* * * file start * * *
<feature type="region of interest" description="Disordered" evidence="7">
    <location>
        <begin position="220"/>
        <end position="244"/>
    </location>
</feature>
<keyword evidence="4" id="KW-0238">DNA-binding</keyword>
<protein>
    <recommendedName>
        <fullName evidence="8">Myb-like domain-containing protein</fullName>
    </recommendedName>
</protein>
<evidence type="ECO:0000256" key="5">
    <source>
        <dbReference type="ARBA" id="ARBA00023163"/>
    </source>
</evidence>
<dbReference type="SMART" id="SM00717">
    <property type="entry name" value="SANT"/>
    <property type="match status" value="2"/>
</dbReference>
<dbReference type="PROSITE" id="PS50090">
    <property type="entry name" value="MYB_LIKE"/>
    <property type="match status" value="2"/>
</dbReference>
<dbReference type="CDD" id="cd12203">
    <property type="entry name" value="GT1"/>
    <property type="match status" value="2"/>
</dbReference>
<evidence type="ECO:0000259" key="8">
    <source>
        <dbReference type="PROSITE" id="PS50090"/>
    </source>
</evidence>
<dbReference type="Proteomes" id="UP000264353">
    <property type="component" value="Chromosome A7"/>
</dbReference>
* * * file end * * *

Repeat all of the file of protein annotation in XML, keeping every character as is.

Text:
<feature type="region of interest" description="Disordered" evidence="7">
    <location>
        <begin position="220"/>
        <end position="244"/>
    </location>
</feature>
<keyword evidence="4" id="KW-0238">DNA-binding</keyword>
<protein>
    <recommendedName>
        <fullName evidence="8">Myb-like domain-containing protein</fullName>
    </recommendedName>
</protein>
<evidence type="ECO:0000256" key="5">
    <source>
        <dbReference type="ARBA" id="ARBA00023163"/>
    </source>
</evidence>
<dbReference type="SMART" id="SM00717">
    <property type="entry name" value="SANT"/>
    <property type="match status" value="2"/>
</dbReference>
<dbReference type="PROSITE" id="PS50090">
    <property type="entry name" value="MYB_LIKE"/>
    <property type="match status" value="2"/>
</dbReference>
<dbReference type="CDD" id="cd12203">
    <property type="entry name" value="GT1"/>
    <property type="match status" value="2"/>
</dbReference>
<evidence type="ECO:0000259" key="8">
    <source>
        <dbReference type="PROSITE" id="PS50090"/>
    </source>
</evidence>
<dbReference type="Proteomes" id="UP000264353">
    <property type="component" value="Chromosome A7"/>
</dbReference>